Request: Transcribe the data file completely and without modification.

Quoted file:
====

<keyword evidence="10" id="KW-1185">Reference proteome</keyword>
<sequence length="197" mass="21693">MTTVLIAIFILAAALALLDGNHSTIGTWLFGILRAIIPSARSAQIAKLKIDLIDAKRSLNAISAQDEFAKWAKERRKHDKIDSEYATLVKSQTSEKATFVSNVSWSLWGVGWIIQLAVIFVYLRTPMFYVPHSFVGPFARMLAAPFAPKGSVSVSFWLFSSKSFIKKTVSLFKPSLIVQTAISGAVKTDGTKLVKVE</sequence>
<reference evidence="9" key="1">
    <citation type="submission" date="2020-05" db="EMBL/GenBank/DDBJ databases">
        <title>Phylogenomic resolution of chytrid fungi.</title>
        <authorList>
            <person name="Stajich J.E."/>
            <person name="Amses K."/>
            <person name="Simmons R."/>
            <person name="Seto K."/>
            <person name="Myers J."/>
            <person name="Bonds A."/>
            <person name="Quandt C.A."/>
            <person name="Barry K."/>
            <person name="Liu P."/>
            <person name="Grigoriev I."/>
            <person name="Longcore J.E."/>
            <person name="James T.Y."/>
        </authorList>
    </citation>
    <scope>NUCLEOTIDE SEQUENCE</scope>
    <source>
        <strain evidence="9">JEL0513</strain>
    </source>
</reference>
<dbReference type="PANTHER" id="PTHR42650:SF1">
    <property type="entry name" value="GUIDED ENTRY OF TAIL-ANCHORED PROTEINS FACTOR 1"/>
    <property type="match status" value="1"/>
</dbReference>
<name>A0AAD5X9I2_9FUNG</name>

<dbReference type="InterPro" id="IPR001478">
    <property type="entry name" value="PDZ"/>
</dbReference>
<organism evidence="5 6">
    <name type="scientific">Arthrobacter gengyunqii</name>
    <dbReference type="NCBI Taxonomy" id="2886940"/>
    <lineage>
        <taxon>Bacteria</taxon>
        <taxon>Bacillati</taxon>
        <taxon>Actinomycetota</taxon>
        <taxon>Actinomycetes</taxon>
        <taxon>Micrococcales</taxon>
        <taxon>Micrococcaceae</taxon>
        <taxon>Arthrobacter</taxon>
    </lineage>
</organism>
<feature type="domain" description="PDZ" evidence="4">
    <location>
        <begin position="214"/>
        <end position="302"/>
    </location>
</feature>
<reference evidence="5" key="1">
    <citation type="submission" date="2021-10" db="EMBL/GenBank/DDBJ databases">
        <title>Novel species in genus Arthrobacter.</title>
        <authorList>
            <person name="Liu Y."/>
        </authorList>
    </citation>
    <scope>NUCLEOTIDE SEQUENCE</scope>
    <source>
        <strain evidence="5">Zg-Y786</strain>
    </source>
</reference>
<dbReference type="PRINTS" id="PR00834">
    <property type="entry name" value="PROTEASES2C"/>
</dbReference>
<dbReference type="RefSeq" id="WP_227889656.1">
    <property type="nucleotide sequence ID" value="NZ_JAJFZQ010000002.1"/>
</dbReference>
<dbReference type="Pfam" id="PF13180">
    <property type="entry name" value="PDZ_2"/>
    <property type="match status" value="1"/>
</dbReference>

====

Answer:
<keyword evidence="10" id="KW-1185">Reference proteome</keyword>
<sequence length="197" mass="21693">MTTVLIAIFILAAALALLDGNHSTIGTWLFGILRAIIPSARSAQIAKLKIDLIDAKRSLNAISAQDEFAKWAKERRKHDKIDSEYATLVKSQTSEKATFVSNVSWSLWGVGWIIQLAVIFVYLRTPMFYVPHSFVGPFARMLAAPFAPKGSVSVSFWLFSSKSFIKKTVSLFKPSLIVQTAISGAVKTDGTKLVKVE</sequence>
<reference evidence="9" key="1">
    <citation type="submission" date="2020-05" db="EMBL/GenBank/DDBJ databases">
        <title>Phylogenomic resolution of chytrid fungi.</title>
        <authorList>
            <person name="Stajich J.E."/>
            <person name="Amses K."/>
            <person name="Simmons R."/>
            <person name="Seto K."/>
            <person name="Myers J."/>
            <person name="Bonds A."/>
            <person name="Quandt C.A."/>
            <person name="Barry K."/>
            <person name="Liu P."/>
            <person name="Grigoriev I."/>
            <person name="Longcore J.E."/>
            <person name="James T.Y."/>
        </authorList>
    </citation>
    <scope>NUCLEOTIDE SEQUENCE</scope>
    <source>
        <strain evidence="9">JEL0513</strain>
    </source>
</reference>
<dbReference type="PANTHER" id="PTHR42650:SF1">
    <property type="entry name" value="GUIDED ENTRY OF TAIL-ANCHORED PROTEINS FACTOR 1"/>
    <property type="match status" value="1"/>
</dbReference>
<name>A0AAD5X9I2_9FUNG</name>

<dbReference type="InterPro" id="IPR001478">
    <property type="entry name" value="PDZ"/>
</dbReference>
<organism evidence="5 6">
    <name type="scientific">Arthrobacter gengyunqii</name>
    <dbReference type="NCBI Taxonomy" id="2886940"/>
    <lineage>
        <taxon>Bacteria</taxon>
        <taxon>Bacillati</taxon>
        <taxon>Actinomycetota</taxon>
        <taxon>Actinomycetes</taxon>
        <taxon>Micrococcales</taxon>
        <taxon>Micrococcaceae</taxon>
        <taxon>Arthrobacter</taxon>
    </lineage>
</organism>
<feature type="domain" description="PDZ" evidence="4">
    <location>
        <begin position="214"/>
        <end position="302"/>
    </location>
</feature>
<reference evidence="5" key="1">
    <citation type="submission" date="2021-10" db="EMBL/GenBank/DDBJ databases">
        <title>Novel species in genus Arthrobacter.</title>
        <authorList>
            <person name="Liu Y."/>
        </authorList>
    </citation>
    <scope>NUCLEOTIDE SEQUENCE</scope>
    <source>
        <strain evidence="5">Zg-Y786</strain>
    </source>
</reference>
<dbReference type="PRINTS" id="PR00834">
    <property type="entry name" value="PROTEASES2C"/>
</dbReference>
<dbReference type="RefSeq" id="WP_227889656.1">
    <property type="nucleotide sequence ID" value="NZ_JAJFZQ010000002.1"/>
</dbReference>
<dbReference type="Pfam" id="PF13180">
    <property type="entry name" value="PDZ_2"/>
    <property type="match status" value="1"/>
</dbReference>